Price will again largely depend on the region your wine is from. Chardonnays generally range from $15-40, but you can certainly buy more expensive bottles, with some jumping up to $200-300 price tags and well beyond. There are plenty of good options however in the $20-30 range for the average wine drinker.
When it comes to Chenin blanc, the average price is only slightly higher at $18-45. More expensive bottles can reach into the $300-400 range if you’re looking for an incredibly expensive gift. However, much like with Chardonnay, you can get exceptional quality at reasonably low prices.
Which wine is better?
For your specific taste
If you prefer sweeter wines that are not dessert wines, Chardonnay is most likely better suited for you, as it generally has sweeter notes than Chenin blanc.
If you want something dry and punchy, a Chenin blanc should be your go-to. While you could buy a Chardonnay that has been made with less ripe fruit, allowing for a more citrus flavor, a Chenin blanc will still have the extra acidity to keep it that bit drier.
It’s also very important that you pick the right wine for the occasion. If you are hosting a dinner party and aren’t quite sure what white to go for, a Chardonnay is most likely going to be the better choice with its broader flavor. Is it a celebration though? Then maybe a sparkling Chenin blanc is the way to go.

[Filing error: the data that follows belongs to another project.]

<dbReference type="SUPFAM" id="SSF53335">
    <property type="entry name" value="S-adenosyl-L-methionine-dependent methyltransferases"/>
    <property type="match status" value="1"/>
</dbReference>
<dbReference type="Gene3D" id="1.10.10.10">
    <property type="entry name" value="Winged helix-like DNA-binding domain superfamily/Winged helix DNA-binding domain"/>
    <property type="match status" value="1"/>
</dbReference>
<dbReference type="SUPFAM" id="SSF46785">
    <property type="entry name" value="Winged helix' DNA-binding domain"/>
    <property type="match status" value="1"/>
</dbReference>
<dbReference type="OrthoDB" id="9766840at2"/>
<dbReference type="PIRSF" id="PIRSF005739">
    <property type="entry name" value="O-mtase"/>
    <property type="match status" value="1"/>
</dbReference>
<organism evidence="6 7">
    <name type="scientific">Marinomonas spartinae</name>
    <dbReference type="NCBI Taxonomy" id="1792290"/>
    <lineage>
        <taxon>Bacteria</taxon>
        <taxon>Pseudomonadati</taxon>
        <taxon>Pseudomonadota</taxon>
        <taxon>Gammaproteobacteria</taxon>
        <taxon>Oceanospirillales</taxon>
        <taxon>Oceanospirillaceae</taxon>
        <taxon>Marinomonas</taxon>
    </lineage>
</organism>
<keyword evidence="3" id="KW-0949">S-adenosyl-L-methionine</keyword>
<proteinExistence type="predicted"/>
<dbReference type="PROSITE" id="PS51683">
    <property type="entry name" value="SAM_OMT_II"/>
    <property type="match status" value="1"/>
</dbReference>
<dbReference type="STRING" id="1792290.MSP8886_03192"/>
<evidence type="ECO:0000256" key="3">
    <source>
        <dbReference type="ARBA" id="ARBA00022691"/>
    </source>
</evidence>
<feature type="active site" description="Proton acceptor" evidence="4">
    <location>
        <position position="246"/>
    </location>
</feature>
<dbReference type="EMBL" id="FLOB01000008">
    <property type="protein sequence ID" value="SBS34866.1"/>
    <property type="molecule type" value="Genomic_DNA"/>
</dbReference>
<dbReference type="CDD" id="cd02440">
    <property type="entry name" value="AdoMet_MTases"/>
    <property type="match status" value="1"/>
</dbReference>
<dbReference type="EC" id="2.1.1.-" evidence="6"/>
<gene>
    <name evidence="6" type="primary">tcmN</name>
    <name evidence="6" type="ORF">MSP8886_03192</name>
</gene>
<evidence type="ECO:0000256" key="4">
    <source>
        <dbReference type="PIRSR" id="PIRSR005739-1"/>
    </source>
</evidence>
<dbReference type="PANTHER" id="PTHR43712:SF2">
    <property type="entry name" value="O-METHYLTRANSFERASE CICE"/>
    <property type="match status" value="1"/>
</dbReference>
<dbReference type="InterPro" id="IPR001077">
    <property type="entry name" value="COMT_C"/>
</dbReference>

When it comes to cooking, there are many flavors involved, and the wine you use generally isn’t going to be the centerpiece of that flavor. That said, both Chardonnay and Chenin blanc can work very well in many recipes.
Both can be used for cream sauces, gravies and chicken, however Chardonnay’s lower acidity can make it slightly easier to balance.
The main difference between the two when it comes to cooking is Chardonnay has more sweetness that you need to watch out for if your dish calls for a dry white wine. Chardonnays with a more ripe grape used to make them will add sweetness to whatever you’re cooking with, and can really affect the flavor of things like seafood.
Sparkling wine can also be used for cooking as well, so don’t throw out any leftovers if you might need some white wine to cook with in the coming days. The carbonization will dissipate during the cooking process, so you don’t need to worry about it affecting the flavor.
Chardonnay is a great choice for weddings because it has an elegant flavor and is versatile so goes well with a wide variety of food, like seafood and chicken. It's also widely available and very palatable and familiar to a lot of people.
For weddings, both oaked and unoaked Chardonnay work well as they have rich and tropical flavors respectively. Oaked or wooded Chardonnay is where the wine is aged in a new oak cask, whereas unwooded is matured in steel vats.
Chenin Blanc, on the other hand, can have a slightly sharp taste that may not be as complementary to a meal. That said, Chenin Blanc also goes well with a variety of food.
One of the most notable dishes to pair with Chenin Blanc is Indian cuisine. This means it's a great choice for a wedding if you're serving any kind of Indian food, because it has a nice acidity and aroma that will definitely make for an enjoyable time at the table.